Have you ever been charged a $17 “service fee” when buying a concert ticket online? What about a $30 “destination fee” while you’re on vacation? With the introduction of the Junk Fee Protection Act, President Joe Biden wants to do away with predatory fees like these.
These fees have been in the spotlight lately, with ticket sellers like Ticketmaster and Live Nation (LYV) coming under fire for exorbitant and opaque pricing.
The proposal aims to eliminate four different types of junk and hidden fees across multiple industries. President Biden claims these fees “drain hundreds of dollars a year from the pockets of hardworking American families, especially folks who are already struggling to make ends meet.”
The Junk Fee Protection Act will target four types of fees:
1. Excessive online ticket fees attached to things like concerts and sports games.
2. Airline fees for picking seats, which sometimes charge parents to sit with their kids.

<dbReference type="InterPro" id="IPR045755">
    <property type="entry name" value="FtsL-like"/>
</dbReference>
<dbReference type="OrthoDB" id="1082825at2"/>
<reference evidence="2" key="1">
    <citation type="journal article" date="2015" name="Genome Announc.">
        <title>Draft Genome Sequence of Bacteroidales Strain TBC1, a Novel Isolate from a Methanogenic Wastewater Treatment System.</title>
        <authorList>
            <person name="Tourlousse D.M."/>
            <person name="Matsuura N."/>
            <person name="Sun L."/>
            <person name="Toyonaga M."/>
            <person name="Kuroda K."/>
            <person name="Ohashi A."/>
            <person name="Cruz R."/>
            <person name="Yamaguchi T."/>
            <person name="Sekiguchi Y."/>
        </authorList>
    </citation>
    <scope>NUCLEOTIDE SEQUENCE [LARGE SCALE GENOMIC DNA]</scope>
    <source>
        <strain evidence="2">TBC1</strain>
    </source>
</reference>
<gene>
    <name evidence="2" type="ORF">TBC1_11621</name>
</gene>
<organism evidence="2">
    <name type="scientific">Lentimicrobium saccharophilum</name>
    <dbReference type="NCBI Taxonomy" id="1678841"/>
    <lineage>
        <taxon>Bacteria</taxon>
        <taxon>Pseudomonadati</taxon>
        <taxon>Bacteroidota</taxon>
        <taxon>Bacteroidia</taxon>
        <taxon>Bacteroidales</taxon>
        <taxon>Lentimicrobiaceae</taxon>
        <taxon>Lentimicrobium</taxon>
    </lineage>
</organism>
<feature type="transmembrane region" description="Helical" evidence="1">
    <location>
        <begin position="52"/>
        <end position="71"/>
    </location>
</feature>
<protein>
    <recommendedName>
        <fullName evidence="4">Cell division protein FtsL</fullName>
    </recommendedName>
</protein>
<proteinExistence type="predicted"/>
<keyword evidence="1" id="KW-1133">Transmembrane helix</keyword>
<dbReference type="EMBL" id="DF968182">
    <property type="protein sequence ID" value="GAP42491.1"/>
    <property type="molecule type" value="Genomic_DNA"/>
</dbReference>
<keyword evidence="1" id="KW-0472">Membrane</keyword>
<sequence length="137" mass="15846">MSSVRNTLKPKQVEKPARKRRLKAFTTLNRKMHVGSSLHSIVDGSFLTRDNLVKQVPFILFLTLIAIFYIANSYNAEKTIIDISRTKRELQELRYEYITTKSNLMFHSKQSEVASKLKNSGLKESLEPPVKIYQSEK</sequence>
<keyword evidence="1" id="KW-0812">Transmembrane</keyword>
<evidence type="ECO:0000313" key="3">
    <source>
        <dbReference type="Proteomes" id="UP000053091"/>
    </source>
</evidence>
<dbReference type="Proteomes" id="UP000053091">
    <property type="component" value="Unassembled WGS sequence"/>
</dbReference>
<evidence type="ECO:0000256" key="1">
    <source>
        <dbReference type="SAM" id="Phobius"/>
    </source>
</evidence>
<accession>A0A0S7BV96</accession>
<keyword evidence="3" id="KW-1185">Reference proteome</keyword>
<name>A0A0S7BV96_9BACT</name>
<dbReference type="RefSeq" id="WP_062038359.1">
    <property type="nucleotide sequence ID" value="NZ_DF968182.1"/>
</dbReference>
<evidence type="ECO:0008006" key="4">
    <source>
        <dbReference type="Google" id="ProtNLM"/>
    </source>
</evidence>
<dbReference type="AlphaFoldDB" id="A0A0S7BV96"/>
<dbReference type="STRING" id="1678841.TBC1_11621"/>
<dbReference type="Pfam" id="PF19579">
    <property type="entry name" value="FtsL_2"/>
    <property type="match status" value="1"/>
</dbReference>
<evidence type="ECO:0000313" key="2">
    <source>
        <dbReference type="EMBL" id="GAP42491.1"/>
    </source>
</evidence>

3. Early termination fees, accrued from canceling TV, wifi, or cell plans.
4. Resort fees, which drive up total prices for vacations or hotel stays.
The proposed legislation also addresses pricing transparency. Many of these fees are not shown until late in the checkout process. For example, you might book a hotel that looks affordable, only to get hit with an extra $50 per night “resort fee” at the end of an extensive reservation process. By then, you’re more likely to sigh and accept it than to compare it with potentially misleading prices at other locations.
Another common cost the bill aims to eliminate are credit card late fees. Biden hopes to reduce the standard fee from $30 to $8, calling it “a junk fee if there ever was one.”
Calling on Congress
The Junk Fee Protection Act has only been introduced by President Biden, not yet passed. Now the ball is in Congress’s court to sign it into law. Specifically, Biden has urged Congress to eliminate excessive fees, require that all fees are disclosed in the initial price, and stop the practice of holding back tickets to artificially reduce supply.
If these changes do indeed come to fruition, consumers stand to benefit immensely. In the short term, Americans could collectively save millions in fees. In the long term, these measures would help to make our markets more fair, transparent, and competitive.
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